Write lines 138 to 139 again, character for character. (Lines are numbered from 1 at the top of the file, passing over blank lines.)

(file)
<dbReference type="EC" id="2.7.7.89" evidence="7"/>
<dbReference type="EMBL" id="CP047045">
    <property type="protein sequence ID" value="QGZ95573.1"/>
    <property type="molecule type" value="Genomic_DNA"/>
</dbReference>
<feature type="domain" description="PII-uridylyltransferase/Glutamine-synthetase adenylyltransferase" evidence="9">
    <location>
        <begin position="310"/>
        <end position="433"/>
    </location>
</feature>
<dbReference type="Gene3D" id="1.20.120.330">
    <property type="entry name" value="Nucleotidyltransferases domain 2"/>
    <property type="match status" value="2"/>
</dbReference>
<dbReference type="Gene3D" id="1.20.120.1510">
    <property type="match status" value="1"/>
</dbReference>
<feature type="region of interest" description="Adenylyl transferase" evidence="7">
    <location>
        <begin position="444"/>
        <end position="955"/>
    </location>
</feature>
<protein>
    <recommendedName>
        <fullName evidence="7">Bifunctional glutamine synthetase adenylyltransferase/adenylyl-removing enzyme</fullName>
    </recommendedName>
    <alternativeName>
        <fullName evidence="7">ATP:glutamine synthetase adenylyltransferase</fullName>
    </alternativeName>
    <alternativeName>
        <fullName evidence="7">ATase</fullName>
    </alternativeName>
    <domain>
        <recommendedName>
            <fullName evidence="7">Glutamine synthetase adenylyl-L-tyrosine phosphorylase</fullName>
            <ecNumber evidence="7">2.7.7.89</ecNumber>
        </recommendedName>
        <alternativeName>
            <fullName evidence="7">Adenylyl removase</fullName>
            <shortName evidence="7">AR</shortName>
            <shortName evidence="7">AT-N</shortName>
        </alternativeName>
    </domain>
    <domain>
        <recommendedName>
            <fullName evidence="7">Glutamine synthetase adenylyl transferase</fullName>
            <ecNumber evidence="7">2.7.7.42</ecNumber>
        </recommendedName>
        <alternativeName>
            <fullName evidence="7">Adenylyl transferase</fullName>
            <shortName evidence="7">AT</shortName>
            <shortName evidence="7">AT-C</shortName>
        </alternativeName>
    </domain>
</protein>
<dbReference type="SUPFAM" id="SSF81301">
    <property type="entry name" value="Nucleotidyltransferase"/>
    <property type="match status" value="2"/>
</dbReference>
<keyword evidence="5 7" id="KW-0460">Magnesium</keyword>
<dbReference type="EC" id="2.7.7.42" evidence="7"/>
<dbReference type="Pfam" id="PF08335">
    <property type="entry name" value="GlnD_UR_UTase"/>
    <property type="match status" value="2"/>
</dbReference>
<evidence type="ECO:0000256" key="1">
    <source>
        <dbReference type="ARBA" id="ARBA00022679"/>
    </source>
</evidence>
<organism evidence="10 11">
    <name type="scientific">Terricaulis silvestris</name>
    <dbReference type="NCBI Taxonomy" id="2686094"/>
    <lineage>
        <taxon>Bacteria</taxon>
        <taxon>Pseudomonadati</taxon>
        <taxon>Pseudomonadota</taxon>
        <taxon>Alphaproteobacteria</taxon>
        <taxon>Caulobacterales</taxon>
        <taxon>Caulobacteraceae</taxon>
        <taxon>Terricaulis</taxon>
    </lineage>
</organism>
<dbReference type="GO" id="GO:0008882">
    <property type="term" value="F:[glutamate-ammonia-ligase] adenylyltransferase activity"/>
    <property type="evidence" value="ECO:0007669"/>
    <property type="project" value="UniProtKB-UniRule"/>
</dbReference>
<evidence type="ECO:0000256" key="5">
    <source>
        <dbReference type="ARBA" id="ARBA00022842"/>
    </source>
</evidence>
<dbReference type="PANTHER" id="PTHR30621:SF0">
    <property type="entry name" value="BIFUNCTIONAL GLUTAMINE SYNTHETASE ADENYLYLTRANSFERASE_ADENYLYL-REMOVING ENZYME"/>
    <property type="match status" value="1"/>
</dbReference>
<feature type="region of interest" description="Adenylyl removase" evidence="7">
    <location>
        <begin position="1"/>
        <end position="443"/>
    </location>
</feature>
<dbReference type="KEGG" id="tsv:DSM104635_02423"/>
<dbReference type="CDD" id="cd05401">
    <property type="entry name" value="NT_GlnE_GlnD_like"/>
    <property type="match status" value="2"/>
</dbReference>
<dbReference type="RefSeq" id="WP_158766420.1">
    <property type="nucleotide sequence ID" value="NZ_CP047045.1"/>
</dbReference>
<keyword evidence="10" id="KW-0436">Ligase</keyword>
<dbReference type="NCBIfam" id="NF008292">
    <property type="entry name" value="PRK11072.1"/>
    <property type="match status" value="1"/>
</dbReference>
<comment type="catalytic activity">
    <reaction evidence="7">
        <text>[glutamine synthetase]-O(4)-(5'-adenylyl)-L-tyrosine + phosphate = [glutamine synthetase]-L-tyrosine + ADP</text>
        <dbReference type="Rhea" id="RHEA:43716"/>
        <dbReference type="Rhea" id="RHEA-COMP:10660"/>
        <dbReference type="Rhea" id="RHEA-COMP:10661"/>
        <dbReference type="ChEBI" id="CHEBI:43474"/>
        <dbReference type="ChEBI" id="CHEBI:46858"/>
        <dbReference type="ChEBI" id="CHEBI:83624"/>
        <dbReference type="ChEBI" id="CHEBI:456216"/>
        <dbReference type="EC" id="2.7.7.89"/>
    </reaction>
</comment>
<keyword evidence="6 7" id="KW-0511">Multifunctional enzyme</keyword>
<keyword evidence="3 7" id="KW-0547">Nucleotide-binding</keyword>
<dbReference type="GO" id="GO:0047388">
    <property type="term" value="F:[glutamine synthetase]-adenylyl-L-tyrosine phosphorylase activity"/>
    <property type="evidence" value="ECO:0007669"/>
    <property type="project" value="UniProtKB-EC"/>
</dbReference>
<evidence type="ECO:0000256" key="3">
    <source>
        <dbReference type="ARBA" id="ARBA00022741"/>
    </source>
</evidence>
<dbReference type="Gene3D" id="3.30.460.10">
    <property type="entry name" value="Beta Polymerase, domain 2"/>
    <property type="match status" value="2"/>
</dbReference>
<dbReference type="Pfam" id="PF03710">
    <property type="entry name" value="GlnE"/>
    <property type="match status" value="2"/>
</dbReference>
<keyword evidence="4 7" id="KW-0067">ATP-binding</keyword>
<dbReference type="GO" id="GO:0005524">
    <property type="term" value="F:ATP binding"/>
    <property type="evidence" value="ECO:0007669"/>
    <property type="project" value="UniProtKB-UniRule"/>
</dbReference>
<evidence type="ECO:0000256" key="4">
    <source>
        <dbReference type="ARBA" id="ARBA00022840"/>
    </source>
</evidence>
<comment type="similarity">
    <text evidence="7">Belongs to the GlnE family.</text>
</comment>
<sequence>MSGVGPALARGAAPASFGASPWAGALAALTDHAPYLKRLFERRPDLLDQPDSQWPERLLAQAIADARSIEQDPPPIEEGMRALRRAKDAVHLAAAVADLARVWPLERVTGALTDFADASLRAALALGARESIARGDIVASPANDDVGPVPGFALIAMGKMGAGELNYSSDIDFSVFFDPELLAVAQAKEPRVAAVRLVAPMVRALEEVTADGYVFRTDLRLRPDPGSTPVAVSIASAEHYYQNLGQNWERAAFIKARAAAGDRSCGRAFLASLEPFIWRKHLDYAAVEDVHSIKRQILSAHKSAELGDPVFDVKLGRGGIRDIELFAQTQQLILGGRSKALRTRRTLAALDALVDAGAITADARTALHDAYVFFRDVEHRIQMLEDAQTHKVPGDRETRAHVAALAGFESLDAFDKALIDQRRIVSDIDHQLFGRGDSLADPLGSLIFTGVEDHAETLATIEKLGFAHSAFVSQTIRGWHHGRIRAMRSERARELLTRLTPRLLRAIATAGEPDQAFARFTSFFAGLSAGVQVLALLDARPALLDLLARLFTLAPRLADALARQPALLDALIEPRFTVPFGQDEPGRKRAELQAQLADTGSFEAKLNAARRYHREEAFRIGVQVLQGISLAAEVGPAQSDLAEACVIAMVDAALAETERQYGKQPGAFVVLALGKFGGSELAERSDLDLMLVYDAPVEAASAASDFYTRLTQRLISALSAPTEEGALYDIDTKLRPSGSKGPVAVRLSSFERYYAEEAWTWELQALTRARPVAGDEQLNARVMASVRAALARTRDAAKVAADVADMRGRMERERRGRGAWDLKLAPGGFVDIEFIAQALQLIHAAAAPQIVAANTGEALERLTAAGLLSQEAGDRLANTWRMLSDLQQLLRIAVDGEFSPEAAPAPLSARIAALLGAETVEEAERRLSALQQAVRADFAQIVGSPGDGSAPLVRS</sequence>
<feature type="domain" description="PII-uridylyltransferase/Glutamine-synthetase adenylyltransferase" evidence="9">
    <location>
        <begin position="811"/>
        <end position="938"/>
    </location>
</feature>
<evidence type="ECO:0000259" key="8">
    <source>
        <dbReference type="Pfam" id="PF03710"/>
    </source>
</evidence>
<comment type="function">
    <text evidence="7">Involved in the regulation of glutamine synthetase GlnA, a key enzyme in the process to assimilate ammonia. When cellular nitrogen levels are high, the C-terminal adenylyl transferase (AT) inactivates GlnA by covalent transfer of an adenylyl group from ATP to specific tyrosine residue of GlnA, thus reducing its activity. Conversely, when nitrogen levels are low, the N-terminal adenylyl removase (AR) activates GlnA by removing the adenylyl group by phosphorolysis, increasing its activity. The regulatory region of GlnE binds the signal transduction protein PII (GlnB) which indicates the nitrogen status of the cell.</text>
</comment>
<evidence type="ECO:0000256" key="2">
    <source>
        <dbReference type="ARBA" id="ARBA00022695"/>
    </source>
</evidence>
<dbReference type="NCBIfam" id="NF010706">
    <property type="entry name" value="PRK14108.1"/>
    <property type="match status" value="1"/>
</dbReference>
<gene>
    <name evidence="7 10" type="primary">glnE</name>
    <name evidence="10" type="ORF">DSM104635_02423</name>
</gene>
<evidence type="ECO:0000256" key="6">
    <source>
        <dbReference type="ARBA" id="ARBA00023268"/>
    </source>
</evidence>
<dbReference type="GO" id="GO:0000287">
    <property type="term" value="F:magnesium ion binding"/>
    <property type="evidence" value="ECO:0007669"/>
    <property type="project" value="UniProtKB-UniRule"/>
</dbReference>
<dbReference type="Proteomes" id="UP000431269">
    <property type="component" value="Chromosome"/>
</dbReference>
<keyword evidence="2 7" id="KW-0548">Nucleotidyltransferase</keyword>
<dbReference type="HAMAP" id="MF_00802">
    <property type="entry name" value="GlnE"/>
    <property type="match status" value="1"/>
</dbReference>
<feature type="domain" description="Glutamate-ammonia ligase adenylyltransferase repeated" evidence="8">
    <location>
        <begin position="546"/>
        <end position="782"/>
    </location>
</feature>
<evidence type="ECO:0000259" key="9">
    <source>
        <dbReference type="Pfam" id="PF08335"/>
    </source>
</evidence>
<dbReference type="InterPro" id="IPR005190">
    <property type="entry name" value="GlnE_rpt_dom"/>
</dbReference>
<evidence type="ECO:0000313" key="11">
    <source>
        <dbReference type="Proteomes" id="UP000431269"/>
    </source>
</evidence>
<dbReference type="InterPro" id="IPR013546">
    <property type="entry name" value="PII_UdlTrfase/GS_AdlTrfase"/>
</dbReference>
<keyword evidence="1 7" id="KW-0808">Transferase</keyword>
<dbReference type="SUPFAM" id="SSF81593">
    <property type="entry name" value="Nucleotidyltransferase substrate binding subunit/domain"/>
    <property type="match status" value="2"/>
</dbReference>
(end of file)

</dbReference>
<evidence type="ECO:0000256" key="3">